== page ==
Before I entered first grade—at that time, Boonville, North Carolina, offered no kindergarten—adults kept telling me, “When you go to school, you’ll learn to read.”
When my busy mom found the time to read us bedtime stories, often from the Childcraft volumes we owned, I always felt as if there was a particular magic in books, and was eager to explore the world of words and stories.
When Mom picked me up at the end of my first day of school, I was mostly silent on the short drive home. As I got out of the car, Mom said, “You seem upset, Jeff.”
“They didn’t teach us to read!” I shouted, nearly bursting into tears.
Soon, of course, Mrs. Whisnut introduced us to the world of Dick and Jane, Sally and Spot, and I became a lifelong bibliophile, an ardent lover of books.
Good News in a Gloomy Time
Though the daily headlines these days often tumble some of us into dark moods, rays of sunshine do break through the black clouds. Recently, a reader sent me the results of a survey conducted by StorageCafe looking into hobbies and leisure activities taken up in our time of pandemic and quarantine. Gardening, cooking, exercise, and learning new skills like candle-making or calligraphy all made the list, but the great news for book lovers is that the number of people turning to books for pleasure and relief has shot way up.
Writer Mirela Mohan reports that “reading for leisure ranked third in people’s preferences with 27% of respondents claiming they plan to spend approximately 105 minutes daily on average reading a book.”
This increase is good news for our republic for several reasons. So many of us acquire our political and cultural information from television’s mass media, where truth and objectivity are sometimes in short supply. From these commentators, we rarely hear the stories of political corruption told, for instance, in Peter Schweizer’s “Profiles in Corruption: Abuse of Power by America’s Progressive Elite.” Reading books such as this one makes for more informed voters.
Reading history and biographies can also strengthen our patriotic spirit. Right now, I am caught up in David Rubenstein’s “The American Story: Conversations With Master Historians,” in which Rubenstein interviews such great biographers as David McCullough, Doris Kearns Goodwin, and Robert Caro on past American presidents and other leaders. These lively interviews tell us much about the men and women who helped shape our nation.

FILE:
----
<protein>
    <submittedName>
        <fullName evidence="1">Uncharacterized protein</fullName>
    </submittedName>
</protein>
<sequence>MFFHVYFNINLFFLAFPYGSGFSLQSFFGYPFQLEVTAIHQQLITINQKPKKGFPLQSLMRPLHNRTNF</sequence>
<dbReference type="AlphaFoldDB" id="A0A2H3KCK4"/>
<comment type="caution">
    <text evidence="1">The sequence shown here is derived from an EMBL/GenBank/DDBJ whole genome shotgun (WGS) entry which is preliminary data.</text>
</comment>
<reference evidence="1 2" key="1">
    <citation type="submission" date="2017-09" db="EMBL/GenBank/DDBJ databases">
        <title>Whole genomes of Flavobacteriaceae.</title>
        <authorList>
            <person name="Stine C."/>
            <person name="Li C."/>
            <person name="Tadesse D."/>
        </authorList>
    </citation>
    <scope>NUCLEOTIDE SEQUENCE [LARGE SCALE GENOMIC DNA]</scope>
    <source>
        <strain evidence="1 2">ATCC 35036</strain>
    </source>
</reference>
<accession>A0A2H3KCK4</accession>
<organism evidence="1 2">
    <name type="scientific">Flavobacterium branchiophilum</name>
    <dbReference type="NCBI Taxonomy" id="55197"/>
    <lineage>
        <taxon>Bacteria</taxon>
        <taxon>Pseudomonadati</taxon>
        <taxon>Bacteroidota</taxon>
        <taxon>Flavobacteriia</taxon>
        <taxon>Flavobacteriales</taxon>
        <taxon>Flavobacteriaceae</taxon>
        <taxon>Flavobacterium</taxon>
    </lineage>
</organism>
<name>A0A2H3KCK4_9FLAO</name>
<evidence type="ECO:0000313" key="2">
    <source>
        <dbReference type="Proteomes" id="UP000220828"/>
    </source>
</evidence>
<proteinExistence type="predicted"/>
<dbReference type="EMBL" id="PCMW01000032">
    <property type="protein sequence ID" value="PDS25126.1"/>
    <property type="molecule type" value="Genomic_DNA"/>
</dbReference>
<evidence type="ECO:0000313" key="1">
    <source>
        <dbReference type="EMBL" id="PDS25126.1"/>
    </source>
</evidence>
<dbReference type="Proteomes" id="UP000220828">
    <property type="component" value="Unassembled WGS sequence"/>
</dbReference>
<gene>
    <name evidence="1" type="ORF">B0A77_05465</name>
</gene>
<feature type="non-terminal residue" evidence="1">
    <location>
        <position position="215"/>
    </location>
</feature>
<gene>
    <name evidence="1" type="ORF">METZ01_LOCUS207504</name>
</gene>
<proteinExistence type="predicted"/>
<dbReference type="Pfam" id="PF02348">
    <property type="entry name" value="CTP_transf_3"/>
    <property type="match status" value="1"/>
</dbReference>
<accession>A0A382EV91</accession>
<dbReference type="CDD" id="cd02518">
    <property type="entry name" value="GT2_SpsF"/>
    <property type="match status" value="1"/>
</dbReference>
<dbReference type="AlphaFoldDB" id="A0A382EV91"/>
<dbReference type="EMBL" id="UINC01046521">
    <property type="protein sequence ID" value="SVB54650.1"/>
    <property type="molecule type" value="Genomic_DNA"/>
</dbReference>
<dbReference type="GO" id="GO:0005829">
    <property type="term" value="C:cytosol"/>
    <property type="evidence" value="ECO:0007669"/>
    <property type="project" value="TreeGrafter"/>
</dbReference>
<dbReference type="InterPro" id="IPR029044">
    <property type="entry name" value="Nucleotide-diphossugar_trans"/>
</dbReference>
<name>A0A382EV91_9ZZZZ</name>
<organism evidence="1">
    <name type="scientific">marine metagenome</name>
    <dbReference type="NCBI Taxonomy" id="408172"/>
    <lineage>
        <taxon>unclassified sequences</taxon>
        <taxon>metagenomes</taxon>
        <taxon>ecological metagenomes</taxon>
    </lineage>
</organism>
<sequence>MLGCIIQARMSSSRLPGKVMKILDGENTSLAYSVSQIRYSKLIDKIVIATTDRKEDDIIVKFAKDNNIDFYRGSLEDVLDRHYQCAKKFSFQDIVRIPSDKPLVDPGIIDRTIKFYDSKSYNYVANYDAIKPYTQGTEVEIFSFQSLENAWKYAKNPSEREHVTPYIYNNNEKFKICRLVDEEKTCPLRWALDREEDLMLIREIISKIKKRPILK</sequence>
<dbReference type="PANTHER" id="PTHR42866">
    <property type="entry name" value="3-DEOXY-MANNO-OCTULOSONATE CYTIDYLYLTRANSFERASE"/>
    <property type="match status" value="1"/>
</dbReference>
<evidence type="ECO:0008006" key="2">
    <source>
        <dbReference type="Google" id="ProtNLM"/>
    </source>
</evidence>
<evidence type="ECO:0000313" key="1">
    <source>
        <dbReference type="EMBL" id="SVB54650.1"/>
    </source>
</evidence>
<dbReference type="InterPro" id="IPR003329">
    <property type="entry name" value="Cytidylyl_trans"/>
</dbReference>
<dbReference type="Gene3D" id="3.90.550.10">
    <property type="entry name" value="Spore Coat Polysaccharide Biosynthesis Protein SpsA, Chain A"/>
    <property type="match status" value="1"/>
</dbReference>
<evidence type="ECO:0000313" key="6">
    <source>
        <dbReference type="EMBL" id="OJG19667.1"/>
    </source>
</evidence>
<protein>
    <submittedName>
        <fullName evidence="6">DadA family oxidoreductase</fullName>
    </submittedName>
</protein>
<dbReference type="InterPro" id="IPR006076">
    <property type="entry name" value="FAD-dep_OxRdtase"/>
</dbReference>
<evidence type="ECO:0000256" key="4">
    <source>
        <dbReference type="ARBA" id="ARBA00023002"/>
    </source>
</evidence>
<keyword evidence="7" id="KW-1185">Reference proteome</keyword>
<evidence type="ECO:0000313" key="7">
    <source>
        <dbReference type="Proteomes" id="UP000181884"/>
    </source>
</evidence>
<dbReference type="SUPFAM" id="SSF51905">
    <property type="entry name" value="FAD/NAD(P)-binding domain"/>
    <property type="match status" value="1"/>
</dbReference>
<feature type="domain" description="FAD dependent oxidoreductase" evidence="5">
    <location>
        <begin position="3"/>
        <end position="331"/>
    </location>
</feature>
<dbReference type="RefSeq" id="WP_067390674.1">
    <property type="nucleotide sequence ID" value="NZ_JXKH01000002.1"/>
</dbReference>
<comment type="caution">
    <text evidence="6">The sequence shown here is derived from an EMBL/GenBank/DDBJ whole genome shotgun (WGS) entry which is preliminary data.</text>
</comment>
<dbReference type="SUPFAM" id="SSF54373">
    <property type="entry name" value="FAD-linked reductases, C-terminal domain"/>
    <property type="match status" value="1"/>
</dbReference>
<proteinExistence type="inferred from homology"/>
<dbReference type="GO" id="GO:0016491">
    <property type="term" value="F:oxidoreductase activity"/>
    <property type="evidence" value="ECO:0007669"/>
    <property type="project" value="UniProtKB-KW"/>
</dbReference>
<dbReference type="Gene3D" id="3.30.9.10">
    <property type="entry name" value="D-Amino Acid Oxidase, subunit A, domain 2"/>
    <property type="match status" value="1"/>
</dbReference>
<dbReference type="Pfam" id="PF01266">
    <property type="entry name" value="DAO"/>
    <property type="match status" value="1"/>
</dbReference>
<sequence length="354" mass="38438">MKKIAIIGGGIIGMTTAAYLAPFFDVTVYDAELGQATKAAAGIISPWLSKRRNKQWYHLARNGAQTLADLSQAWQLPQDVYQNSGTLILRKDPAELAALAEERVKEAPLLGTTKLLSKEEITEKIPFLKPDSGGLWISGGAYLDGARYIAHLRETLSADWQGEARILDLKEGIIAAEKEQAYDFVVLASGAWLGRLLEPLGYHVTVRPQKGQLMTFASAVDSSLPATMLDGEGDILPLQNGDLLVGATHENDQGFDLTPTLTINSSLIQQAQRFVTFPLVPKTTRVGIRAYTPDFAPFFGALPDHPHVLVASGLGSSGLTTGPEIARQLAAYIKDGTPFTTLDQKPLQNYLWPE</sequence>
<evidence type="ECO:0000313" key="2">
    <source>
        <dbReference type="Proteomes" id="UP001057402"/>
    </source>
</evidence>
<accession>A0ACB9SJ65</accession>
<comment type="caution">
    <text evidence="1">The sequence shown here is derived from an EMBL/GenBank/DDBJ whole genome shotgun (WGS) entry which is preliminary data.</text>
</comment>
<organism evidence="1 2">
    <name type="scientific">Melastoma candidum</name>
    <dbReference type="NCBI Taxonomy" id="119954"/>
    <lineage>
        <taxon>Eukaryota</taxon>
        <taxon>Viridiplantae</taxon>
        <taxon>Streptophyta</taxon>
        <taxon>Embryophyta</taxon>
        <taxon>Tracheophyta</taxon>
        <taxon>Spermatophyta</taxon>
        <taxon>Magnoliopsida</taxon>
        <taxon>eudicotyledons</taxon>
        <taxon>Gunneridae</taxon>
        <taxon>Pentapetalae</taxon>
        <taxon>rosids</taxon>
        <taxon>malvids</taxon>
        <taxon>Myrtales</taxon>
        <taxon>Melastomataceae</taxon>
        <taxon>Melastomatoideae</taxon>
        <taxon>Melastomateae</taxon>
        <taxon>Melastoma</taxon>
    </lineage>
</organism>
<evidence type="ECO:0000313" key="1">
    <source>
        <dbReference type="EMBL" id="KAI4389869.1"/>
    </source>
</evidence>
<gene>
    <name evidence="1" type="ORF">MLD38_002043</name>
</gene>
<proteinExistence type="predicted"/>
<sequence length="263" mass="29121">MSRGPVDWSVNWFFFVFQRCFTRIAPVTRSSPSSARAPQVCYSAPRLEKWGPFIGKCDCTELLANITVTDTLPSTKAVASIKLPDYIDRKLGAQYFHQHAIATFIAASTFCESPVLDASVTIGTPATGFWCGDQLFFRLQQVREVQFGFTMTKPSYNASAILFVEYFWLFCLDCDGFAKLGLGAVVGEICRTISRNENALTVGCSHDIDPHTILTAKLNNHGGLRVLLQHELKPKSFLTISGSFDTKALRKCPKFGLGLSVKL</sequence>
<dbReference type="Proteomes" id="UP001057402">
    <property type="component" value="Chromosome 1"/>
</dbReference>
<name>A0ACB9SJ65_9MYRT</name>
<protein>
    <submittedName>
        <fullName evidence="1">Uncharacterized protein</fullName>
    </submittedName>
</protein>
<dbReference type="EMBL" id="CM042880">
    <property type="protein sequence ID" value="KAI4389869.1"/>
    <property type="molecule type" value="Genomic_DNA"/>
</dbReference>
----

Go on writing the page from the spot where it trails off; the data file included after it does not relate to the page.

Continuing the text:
Good literature also has an effect on us and so on our country. At their best, novels, stories, plays, and poetry allow us to learn life lessons without ever leaving our living room sofa. We can immerse ourselves in the psychological agonies of Dostoevsky’s Raskolnikov in “Crime and Punishment,” and so learn the consequences of great wrongs without committing those wrongs ourselves. Young women can step into the shoes of Elizabeth Bennet in Jane Austen’s “Pride and Prejudice,” and receive lessons in love, commitment, and matrimony.
In Aleksandr Solzhenitsyn’s “One Day in the Life of Ivan Denisovich,” we explore from the comfort of our den a communist gulag, which should stiffen our resolve to fight against any government creating such a brutal and oppressive system.
Then, there are the pure and simple joys derived from reading. For me, few sights are more glorious than watching someone, especially a young person, utterly absorbed by a book. Though most customers in my local coffee shop are picking away on their electronic devices, as I am doing while writing these words, some sit over their beverages entranced by words on paper, oblivious to the music and conversations around them.
All book lovers know this feeling. We are physically present in the coffee shop, the library, or at home, but mentally and emotionally we are removed from these places. No—we are instead riding with Dave Robicheaux as he tears along Louisiana highways tracking down a killer, we are walking with Frodo and Sam on their quest to destroy the Ring of Power, we stand beside Scarlett O’Hara as she tries to save her plantation and family after the Civil War.